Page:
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3 Things to Consider When Developing for Mobile

There’s no question that development for mobile is exploding because consumption of mobile content is growing tremendously.  Although there are some challenges to developing for mobile, some of which I outlined in my last post, there is still an enormous opportunity in mobile. 

It’s vital to keep a few major variables in mind while developing for mobile devices.  For clarity, I am speaking about software AND websites. 

Your Market

This should go without saying, but it’s surprisingly overlooked all too often.  Specifically, we need to look at the type(s) of handsets and devices your target market actually uses.  Do they use Smart Phones?  Feature phones?  The dumbest of the Dumb Phones?  This question alone will dramatically impact your options for development and functionality.

Take the average rural Mom target market.  We’ll use the age range of 30-55.  The majority of these folks use feature phones or dumb-phones.  This limits the options for developing software or websites.  The browsers are typically underpowered, the resolution is quite small, and not all of these devices have a QWERTY keyboard.  Obviously, developing for a higher-powered device will hurt the actual target market.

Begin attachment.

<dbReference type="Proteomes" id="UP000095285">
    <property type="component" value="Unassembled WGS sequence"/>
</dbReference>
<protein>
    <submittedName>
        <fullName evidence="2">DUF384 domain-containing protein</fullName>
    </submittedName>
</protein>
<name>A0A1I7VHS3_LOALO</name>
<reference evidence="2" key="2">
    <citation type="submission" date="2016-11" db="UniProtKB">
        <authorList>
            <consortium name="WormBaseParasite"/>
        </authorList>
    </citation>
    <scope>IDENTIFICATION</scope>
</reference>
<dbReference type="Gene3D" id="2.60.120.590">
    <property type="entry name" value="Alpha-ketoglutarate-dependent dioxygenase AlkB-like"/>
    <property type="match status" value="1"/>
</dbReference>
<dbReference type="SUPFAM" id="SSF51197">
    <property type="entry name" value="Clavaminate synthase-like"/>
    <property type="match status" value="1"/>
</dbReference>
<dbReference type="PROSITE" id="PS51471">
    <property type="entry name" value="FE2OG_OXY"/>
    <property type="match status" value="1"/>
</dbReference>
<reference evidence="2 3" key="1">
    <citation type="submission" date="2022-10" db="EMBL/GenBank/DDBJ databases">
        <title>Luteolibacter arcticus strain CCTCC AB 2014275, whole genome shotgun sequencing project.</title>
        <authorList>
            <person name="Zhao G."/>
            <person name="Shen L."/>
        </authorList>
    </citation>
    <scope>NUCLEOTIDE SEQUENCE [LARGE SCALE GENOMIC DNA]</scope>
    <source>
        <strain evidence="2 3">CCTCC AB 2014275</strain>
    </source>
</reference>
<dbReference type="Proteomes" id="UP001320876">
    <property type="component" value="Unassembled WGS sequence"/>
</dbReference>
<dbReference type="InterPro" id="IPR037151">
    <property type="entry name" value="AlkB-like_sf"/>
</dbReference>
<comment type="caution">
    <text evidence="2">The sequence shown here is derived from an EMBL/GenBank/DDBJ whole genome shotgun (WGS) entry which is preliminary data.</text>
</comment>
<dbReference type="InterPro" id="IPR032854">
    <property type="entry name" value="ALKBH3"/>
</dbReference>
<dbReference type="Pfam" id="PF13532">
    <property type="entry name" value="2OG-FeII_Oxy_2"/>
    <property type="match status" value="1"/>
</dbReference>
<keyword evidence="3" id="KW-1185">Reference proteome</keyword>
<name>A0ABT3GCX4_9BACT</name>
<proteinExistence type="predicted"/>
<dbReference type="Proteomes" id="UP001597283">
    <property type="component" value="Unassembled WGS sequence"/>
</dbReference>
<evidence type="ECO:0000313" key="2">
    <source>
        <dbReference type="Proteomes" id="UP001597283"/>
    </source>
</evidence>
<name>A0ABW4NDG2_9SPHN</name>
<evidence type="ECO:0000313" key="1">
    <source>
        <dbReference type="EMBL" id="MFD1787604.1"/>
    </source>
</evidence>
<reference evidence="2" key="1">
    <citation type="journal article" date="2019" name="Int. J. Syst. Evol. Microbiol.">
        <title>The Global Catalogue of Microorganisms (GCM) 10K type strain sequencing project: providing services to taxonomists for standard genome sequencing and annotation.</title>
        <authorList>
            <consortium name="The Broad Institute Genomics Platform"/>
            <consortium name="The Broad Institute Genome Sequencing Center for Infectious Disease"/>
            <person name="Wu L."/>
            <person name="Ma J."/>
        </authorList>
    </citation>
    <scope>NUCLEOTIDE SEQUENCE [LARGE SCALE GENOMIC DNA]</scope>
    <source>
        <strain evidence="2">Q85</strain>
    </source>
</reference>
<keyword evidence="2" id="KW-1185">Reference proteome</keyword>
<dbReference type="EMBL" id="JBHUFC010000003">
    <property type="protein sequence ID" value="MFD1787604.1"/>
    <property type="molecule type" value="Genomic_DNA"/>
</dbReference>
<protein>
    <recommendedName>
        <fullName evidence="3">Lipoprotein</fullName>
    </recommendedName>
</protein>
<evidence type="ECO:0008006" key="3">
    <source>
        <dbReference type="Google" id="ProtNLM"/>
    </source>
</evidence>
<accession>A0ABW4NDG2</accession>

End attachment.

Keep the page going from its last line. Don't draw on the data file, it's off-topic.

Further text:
The platform for development (ie, Android, iPhone, Blackberry, etc…) is certainly impacted by the target market.  It also has huge implications for the developer!  Because we have multiple platforms, all of which are very popular, developing software for mobile devices is quite complicated.  If you want to develop for each platform, you need to develop separate apps for each one.  This is a challenge for the developer, and the organization pushing the app. 

This touches on a question I posed in my last post about the future of mobile apps.  Until a clear answer is presented, developers will likely accommodate the mobile browser, and provide software. 

Your Revenue Generation Goal

Like the web, the mobile web and software arenas have multiple business models that an organization can pursue.  If you are selling a service and mobile access is a nice value-added service, the web is a solid option.  Software shortcuts can be created that simply point to the mobile user’s web browser.

If you are banking on advertising income, the use of software seems to be the way to go given Apple’s iAd launch and AdMob’s countless offerings.  While you can certainly gain ad income through a mobile site, software is currently more popular.

There are plenty of other avenues for generating income through a mobile device, and each will need weighed to decide whether software or web apps are the way to go.